Linux vendor Red Hat announced its third-quarter financial results last week, listing revenues of $US22.4 million for the period ending November 30, an increase of 112 per cent from a year ago.
The US-based company reported an adjusted net loss of $899,532, or 1 cent per share, down from $5.4 million in losses (4 cents per share) a year ago.
Net losses before adjustments totalled $21.4 million, or 13 cents per share, compared with a net loss of $6.3 million, or 5 cents per share, a year ago. The adjustments were made for amortisation of goodwill and intangibles, sales and marketing, research and development and other costs.
In an interview, Red Hat president and CEO Matthew Szulik said his company "clearly is on the doorstep of profitability", which is expected sometime next year. "The positive aspect of this is that customers are responding" by adopting open-source technologies and Red Hat products.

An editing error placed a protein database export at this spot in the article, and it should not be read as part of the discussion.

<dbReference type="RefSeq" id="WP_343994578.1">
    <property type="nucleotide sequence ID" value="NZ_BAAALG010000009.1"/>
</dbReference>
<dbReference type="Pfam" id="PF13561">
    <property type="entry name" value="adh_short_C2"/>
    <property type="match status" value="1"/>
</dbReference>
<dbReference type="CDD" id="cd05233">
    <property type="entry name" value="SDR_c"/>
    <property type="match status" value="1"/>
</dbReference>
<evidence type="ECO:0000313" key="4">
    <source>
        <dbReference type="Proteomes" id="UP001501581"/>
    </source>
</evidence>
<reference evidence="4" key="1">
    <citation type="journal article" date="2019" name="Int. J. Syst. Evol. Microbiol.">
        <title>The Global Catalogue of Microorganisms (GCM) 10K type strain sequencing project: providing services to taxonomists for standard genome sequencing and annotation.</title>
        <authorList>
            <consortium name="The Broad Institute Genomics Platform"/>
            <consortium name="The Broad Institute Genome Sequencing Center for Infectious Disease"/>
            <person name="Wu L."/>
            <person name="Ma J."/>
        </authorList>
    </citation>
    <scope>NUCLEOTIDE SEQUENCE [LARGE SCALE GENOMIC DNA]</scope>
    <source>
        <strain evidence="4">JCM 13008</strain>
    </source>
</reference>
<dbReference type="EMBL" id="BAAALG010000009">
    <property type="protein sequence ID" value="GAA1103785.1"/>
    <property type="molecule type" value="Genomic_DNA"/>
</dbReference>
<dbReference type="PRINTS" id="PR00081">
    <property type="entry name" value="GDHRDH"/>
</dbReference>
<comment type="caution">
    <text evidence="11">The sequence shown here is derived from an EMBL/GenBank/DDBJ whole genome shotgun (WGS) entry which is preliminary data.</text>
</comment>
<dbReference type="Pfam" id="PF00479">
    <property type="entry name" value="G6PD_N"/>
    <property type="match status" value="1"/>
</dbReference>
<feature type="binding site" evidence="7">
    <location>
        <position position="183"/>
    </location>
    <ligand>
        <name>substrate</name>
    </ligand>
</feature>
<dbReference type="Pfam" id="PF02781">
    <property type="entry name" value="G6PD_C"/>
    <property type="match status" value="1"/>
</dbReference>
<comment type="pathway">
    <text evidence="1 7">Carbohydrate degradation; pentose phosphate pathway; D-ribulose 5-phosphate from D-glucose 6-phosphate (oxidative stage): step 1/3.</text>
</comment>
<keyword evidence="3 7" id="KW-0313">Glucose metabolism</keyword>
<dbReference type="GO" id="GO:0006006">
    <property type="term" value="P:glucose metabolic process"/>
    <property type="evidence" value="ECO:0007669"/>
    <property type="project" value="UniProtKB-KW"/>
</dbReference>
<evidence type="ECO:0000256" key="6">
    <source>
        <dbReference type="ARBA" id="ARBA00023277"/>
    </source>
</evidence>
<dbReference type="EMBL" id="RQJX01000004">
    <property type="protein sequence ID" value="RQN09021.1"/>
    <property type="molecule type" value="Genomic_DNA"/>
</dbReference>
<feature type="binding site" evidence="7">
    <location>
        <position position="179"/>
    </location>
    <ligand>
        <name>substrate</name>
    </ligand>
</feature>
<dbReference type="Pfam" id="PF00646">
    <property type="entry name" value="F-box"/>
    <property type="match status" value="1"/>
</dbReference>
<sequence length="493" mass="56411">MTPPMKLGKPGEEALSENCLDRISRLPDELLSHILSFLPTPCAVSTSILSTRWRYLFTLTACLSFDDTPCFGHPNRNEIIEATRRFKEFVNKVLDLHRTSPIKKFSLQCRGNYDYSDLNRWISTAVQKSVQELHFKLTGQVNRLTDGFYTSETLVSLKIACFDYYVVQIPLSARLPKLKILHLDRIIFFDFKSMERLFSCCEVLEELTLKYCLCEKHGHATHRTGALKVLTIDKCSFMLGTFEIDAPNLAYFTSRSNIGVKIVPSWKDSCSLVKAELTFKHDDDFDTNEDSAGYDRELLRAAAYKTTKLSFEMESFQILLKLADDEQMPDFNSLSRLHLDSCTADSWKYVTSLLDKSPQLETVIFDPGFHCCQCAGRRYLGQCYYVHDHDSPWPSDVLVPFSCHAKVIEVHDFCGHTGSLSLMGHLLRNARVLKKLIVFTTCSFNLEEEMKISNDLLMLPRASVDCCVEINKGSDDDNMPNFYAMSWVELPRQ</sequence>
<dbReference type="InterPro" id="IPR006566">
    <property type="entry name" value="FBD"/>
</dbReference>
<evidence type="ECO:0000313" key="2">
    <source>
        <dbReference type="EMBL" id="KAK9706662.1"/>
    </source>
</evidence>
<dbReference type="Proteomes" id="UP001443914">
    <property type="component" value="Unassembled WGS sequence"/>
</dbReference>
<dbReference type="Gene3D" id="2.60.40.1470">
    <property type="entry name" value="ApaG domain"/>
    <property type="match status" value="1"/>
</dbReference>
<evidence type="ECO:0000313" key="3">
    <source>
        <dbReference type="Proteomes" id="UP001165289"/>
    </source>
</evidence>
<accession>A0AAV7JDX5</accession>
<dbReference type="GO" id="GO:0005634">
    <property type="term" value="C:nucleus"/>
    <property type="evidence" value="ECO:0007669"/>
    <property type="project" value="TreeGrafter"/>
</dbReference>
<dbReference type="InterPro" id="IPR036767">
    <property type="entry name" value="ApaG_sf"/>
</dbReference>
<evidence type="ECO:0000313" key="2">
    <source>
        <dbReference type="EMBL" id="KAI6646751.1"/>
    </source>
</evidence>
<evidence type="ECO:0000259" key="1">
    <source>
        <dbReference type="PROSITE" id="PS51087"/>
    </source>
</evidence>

One of the keys have been customers who have consolidated their Unix technologies to Red Hat Linux, along with increased demand from device manufacturers, he said.
Bill Claybrook, an analyst with the Aberdeen Group, said the financial report included good signs for the company.
"There's absolutely no doubt in my mind that Red Hat is going to be successful," Claybrook said. The company has several attributes, including the largest brand recognition in the Linux community, a good development and support staff, and money in the bank, he said.
"Linux is just barely [getting] going as far as I'm concerned," Claybrook said.
During the quarter, the company launched the latest version of its operating system, Red Hat Linux 7, which includes enhanced security, improved high-end Intel processor compatibility and increased 3D support.
Also in the quarter, Compaq announced the availability of its ProLiant servers pre-installed with Red Hat Linux, and the company acquired C2Net Software, which developed the Apache-based Stronghold secure Web server.